Glowing with vulnerability & a heavy heart, Calvin Arsenia’s intimate “Headlights” shines with inner turmoil as an individual endeavors to chart his own course.
There’s a reason older values and ideals clash with so-called progressive thinking; a reason the words “traditional” and “contemporary” feel at odds with one another, especially today. Every successive generation builds upon the teachings, customs, and values of its predecessors, but with our decade’s accelerated rate of globalization, technological advancement, and cultural change, the environment many children grow up in today looks nothing like the one their parents grew up in just twenty or thirty years ago.
Society’s rapidly-changing nature presents a challenge to parents and children alike as they wrestle to overcome the barriers between them; in particular, those coming of age in the ’00s and ’10s with access to the Internet have had an unlimited trove of information at their fingertips since birth. Such access changes the way we see and interact with the world, distinguishing Millenials and members of Generation Z from every previous generation. Simply put, the world they have grown up in is far different from any social, technological, and cultural environment that history has ever seen.
While to say the old rules don’t apply is a naïve misstep – we must always be learning from the past – at the same time, we are not our parents, and the opportunities we have are markedly different from the opportunities they had. We must follow our own road as we navigate this brave new world – and it is this lesson, or reckoning, that Calvin Arsenia struggles so valiantly with in his new song, “Headlights.” Glowing with warmth, vulnerability, and a heavy heart, Arsenia’s intimate reflections depict the past and present wrestling within the individual as he endeavors to chart his own course in the world.
I used to think Love was a solution
Convinced there was ever a ‘cure all’
Waiting around. Perpetual slow motion
Already back to patching the seams
It ain’t what it seems to be
Listen: “Headlights” – Calvin Arsenia[soundcloud url=”https://api.soundcloud.com/tracks/485534352?secret_token=s-Pilz5″ params=”color=ff5500&auto_play=true&hide_related=false&show_comments=true&show_user=true&show_reposts=false” width=”100%” height=”166″ iframe=”true” /]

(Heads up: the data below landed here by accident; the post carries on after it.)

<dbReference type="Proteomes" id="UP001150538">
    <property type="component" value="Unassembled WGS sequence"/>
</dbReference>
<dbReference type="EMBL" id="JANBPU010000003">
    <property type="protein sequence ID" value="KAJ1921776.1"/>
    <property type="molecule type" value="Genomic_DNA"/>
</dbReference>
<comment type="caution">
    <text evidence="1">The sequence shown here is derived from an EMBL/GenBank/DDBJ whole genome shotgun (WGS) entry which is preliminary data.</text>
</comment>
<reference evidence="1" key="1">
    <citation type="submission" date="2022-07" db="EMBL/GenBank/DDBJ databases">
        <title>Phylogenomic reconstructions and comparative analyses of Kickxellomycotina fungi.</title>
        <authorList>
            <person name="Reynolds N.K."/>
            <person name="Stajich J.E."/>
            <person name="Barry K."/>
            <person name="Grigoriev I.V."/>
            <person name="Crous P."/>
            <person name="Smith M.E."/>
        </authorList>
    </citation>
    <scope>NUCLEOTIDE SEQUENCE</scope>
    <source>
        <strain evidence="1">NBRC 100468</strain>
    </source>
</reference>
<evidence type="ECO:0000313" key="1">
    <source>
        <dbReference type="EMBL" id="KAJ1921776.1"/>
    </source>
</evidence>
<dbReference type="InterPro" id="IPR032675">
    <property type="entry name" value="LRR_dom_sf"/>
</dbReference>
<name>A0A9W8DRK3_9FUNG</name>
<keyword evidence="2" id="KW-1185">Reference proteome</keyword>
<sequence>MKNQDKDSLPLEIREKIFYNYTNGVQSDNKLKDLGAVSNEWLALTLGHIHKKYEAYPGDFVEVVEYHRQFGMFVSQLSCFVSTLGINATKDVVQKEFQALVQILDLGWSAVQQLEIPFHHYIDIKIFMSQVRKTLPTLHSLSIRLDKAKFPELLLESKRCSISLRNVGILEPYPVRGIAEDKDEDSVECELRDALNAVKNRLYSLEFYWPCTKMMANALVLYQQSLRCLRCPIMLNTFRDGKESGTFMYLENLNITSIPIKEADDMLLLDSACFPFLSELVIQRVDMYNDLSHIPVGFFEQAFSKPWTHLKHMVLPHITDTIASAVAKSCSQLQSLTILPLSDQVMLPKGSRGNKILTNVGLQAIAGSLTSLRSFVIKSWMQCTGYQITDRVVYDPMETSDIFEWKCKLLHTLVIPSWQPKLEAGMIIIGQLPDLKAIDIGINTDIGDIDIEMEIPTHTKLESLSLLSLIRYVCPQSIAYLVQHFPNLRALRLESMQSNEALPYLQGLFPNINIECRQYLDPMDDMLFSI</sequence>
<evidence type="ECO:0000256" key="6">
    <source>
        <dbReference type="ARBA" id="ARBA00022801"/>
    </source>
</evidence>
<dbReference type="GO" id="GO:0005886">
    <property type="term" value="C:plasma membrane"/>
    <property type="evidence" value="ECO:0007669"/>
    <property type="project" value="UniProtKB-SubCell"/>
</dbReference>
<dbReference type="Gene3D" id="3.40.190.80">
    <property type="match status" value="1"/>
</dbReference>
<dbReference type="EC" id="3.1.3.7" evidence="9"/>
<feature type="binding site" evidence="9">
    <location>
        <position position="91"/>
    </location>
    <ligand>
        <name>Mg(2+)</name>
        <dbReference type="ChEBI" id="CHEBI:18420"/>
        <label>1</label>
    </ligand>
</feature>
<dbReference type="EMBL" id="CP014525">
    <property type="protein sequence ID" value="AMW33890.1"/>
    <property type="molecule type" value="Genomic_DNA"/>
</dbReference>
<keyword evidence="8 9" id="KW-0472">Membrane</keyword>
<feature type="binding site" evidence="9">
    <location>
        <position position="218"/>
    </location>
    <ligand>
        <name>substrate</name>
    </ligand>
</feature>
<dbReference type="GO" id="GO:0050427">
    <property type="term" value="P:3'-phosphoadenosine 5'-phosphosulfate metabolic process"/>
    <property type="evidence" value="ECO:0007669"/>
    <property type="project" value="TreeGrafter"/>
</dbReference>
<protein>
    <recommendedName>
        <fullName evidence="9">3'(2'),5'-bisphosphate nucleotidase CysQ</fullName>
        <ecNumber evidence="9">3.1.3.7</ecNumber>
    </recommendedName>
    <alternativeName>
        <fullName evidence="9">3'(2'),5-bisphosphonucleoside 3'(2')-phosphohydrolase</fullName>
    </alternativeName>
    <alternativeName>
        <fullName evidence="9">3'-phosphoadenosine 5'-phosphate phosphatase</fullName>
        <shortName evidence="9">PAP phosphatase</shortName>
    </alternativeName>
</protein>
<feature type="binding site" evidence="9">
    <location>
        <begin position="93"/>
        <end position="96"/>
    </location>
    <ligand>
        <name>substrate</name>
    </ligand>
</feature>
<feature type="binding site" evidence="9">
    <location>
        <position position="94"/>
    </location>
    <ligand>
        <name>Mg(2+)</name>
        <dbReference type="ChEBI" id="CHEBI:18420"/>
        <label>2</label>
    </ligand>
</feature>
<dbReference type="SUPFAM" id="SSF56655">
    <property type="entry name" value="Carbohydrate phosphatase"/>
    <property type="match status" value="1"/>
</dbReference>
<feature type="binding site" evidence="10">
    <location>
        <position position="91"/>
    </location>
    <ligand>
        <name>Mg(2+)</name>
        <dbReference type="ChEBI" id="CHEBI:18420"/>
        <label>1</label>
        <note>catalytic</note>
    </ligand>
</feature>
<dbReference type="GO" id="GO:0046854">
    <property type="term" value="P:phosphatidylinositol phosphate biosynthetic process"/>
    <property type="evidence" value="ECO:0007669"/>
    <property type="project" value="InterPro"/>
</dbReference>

Atwood Magazine is proud to be premiering Calvin Arsenia’s new song “Headlights” (featuring Jametatone), his first music since releasing sophomore album Catastrophe in early 2017. A Kansas City-based harpist and classically-trained vocalist, Calvin Arsenia delivers vibrant, soul-tinged alternative folk that challenges musical tradition as much as it does cultural tradition.
Arsenia’s uniquely blended musicality feels fully realized in “Headlights,” a song that somehow evokes the heartfelt “indie folk” ambiance of Dustin Tebbutt and Novo Amor, with the hearty and earnest presence of Frank Ocean, Leon Bridges, and other members of the neo-soul canon. Heavy and light, intimate and expansive, “Headlights” reintroduces Calvin Arsenia as a musical singularity.
If this is his new baseline, then Arsenia’s not long for Kansas; another set of headlights will be calling soon enough.
Over and over and over again
I fall apart
Over and over and over again
I fall too hard
But I’m gonna be ok
Whether you’re in or out
The headlights look the same
Going in or out
“‘Headlights’ is a response to being raised in a culture where I was taught to wait for and expect picturesque love and romance as a prerequisite to beginning a happy life,” Calvin Arsenia tells Atwood Magazine. “In contrast, as a millennial I was simultaneously made to believe that I have my whole life ahead of me and I shouldn’t be too quick to make decisions – I should prefer skepticism.”
Found my new vice
And it’s filling me up like an ashtray
Took every single mirror down
Cause I don’t wanna see
Malnutrition seeping from
beneath this paper towel
It’s much too much to clean up
So I open the window and
pretend I’m picking roses in Versailles
Arsenia’s struggle between expectation and reality manifests itself in a story about overcoming heartbreak and moving forward. He is, in essence, reclaiming control of his own narrative in the decision to feel comfortable with his “singleness,” so-to-speak. He sings of falling, hard, again and again; he reflects on his “new vice” – his latest form of sustenance since losing that “better half.” In-between the lines, we feel just how heavy his heart has sunk; just how lonely he must feel; but he’s not complaining, nor is he backtracking on his words. He’s trying and failing, and trying some more – just as everyone else must do as they figure out their own paths. We can only learn so much from those who came before – and when we spread our wings to fly, we must aim high even if we fall to the ground.
“It’s much too much to clean up, so I open the window and pretend I’m picking roses in Versailles,” Arsenia sings poetically and poignantly in his second verse. Such a heartfelt rendering leaves him exposed, and in that raw state we can each relish our own human connection.
“Headlights” is the first single off Arsenia’s forthcoming new album Cantaloupe, expected later 2018. We’ll be keeping a close eye on this Kansas troubadour as the year ends, anxiously anticipating more from this promising talent!
Stream “Headlights” exclusively on Atwood Magazine!
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? © Andrea Larson